KARACHI: In light of fresh claims of Pakistani officials being targeted with a hacking software involving an Israeli spyware company, the Pakistan Telecommunication Authority (PTA) has sought details of the compromised users from the social media company.
In a report published on Thursday, The Guardian claimed that the mobile phones of at least two dozen Pakistani government officials were allegedly targeted earlier this year with technology owned by the Israeli spyware company NSO Group.
According to the report, scores of Pakistani senior defence and intelligence officials were among those who could have been compromised.
The PTA said it had asked WhatsApp to provide details of the remedial measures taken to prevent the occurrence of such hacking attempts in future.
“The public is advised to upgrade the WhatsApp application to latest version and keep the device operating system up to date in order to avoid such incidents. Affected individuals are requested to contact PTA at firstname.lastname@example.org,” it said in a statement released late on Friday.
Mobile phones of two dozen Pakistani officials reportedly targeted
In October, WhatsApp filed a lawsuit against the NSO Group for building and selling a hacking platform that exploited a flaw in WhatsApp-owned servers to help clients hack into the cellphones of at least 1,400 users between April 29 and May 10 this year.
The malware would allow NSO’s clients — said to be governments and intelligence organisations — to secretly spy on a phone’s owner.
“WhatsApp cares deeply about the privacy and security of our users. Once we discovered the spyware issue, we quickly added new protections to our systems and issued an update to WhatsApp to help keep people safe. I also want to reiterate the spyware relied on vulnerabilities within the operating systems that power our mobile phones,” a company spokesperson told Dawn.
“We are committed to doing all we can,” the official added.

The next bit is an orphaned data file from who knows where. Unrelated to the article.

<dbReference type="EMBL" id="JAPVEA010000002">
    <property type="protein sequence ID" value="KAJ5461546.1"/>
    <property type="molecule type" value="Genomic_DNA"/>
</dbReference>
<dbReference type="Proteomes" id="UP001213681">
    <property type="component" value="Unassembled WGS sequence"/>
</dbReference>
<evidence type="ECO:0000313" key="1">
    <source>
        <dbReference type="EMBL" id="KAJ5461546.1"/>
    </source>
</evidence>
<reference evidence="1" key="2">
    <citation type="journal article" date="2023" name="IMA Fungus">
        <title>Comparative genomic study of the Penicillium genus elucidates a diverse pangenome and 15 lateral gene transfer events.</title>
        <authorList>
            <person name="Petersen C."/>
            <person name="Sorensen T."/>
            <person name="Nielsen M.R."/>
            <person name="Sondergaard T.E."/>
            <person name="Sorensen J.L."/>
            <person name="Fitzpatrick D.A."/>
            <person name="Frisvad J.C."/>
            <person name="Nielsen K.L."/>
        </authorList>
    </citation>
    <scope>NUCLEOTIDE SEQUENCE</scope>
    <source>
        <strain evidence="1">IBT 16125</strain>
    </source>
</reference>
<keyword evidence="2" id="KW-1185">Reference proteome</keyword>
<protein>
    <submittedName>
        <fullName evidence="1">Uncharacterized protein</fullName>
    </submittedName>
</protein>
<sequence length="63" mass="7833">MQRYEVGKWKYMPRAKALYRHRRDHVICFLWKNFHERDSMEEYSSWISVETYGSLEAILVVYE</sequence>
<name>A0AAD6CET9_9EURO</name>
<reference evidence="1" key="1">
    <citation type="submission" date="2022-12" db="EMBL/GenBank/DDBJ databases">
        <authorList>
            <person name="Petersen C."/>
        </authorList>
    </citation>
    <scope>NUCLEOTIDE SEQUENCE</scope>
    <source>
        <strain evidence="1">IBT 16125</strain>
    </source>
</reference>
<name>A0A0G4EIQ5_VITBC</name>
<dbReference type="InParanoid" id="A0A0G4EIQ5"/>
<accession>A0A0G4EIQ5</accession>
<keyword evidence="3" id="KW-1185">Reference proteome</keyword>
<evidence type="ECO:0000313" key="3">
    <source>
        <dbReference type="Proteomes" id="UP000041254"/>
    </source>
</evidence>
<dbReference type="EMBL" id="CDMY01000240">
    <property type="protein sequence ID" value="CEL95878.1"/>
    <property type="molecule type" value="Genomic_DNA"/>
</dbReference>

When asked to specify details of the users targeted, neither Citizen Lab nor WhatsApp identified the targets by name. “We are declining to comment on additional countries at this time. We are focused on our litigation ahead and expect we will provide more information as the case proceeds,” WhatsApp told Dawn.
Efforts by the govt
In a confidential letter issued by the federal Ministry of Information Technology in November, government officials were advised to not use WhatsApp for official correspondence.
The ministry also advised the government officials to discard all mobile phones purchased before May 10 this year.
Reports of the government working on developing an alternative to WhatsApp to be used for sensitive government data and other classified information also surfaced last month.
When asked if the communication system was being developed in response to the revelations, an official of the National IT Board told Dawn that the development of the project had no connection with the hack. The NITB also said they had no knowledge to confirm users were targeted in Pakistan.
“When it comes to whether or not the Pakistani government is taking this breach seriously, it seems as though it is. Although there was no public statement on the matter, a notice regarding use of WhatsApp was leaked on the internet. Hopefully protocols for digital safety are institutionalised and implemented,” Nighat Dad of the Digital Rights Foundation said while speaking to Dawn.
Published in Dawn, December 21st, 2019